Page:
Having found the statute unambiguous, the Court next determines if the plain meaning of the statute supports or opposes Treasury Regulation § 20.2032A-8(a)(2). See Bankers Life & Casualty Co., 142 F.3d at 982 (explaining step one of the Chevron test). Here, the regulation imposes an additional requirement that the property designated by the agreement referenced in § 2032A(b)(1)(D) and (d)(2) for special use valuation must constitute at least 25% of the adjusted value of the gross estate. This additional requirement is contrary to the plain language of the statute. See, e.g., Miller, 680 F. Supp. at 1273 (finding that “the regulation clearly imposes an additional, substantive requirement not authorized by the statute”). The regulation neither clarifies an ambiguity in the statute, because the statute contains no ambiguity, nor fills any gap, as there is no gap to fill. Therefore, Treasury Regulation § 20.2032A-8(a)(2) is invalid.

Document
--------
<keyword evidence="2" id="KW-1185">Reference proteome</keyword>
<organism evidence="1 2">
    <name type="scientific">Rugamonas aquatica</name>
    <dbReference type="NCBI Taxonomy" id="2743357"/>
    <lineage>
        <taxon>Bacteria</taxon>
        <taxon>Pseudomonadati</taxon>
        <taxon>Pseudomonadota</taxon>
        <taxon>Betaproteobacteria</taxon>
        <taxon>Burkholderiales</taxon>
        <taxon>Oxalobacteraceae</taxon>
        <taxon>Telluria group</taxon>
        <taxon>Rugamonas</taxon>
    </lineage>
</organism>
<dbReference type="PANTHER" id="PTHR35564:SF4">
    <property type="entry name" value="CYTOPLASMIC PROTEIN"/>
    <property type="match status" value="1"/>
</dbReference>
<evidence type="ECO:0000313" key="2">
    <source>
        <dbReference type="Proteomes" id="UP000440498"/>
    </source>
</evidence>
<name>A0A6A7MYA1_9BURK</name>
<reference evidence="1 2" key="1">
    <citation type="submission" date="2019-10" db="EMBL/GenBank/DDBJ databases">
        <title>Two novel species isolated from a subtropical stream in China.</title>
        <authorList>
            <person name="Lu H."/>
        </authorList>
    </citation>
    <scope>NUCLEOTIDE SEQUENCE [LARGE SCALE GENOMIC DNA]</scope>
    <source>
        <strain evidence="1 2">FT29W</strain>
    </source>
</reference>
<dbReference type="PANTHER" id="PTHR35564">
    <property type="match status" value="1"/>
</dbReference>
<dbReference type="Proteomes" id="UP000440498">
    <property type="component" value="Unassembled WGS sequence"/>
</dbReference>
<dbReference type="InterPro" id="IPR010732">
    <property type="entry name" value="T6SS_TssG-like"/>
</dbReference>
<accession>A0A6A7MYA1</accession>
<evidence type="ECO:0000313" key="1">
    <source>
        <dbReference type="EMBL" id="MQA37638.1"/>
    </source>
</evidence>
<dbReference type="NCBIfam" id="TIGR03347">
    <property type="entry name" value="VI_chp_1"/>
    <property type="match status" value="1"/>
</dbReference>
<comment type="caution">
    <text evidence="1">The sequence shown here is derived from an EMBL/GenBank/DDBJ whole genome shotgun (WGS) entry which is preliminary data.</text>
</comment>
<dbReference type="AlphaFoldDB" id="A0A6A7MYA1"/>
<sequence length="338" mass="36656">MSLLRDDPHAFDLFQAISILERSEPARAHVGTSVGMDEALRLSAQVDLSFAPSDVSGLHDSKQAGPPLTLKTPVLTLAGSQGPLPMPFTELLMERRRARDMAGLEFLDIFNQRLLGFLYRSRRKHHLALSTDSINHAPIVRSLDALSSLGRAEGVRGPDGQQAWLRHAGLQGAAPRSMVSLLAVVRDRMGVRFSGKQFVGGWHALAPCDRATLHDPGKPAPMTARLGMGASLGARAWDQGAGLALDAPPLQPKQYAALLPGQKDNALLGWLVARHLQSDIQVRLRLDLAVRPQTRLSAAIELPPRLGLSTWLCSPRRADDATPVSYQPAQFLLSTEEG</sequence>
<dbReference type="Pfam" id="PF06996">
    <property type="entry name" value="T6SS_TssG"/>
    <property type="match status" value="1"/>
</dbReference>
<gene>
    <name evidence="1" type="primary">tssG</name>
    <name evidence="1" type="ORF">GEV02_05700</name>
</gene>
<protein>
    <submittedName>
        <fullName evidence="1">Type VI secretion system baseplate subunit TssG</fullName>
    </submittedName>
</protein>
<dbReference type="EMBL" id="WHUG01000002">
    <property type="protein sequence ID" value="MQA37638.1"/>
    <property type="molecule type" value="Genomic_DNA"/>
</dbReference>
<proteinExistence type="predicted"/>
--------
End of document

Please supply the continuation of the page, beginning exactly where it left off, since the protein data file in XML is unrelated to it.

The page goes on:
Because this Court finds that the statute is unambiguous and that Treasury Regulation § 20.2032A-8(a)(2) conflicts with the statute, this Court need not proceed to step two of the Chevron test or address Defendant’s arguments with regard to step two of the Chevron test.

Turney P. Berry
Louisville, Kentucky


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The Nature of Particular Assets

  1. Generally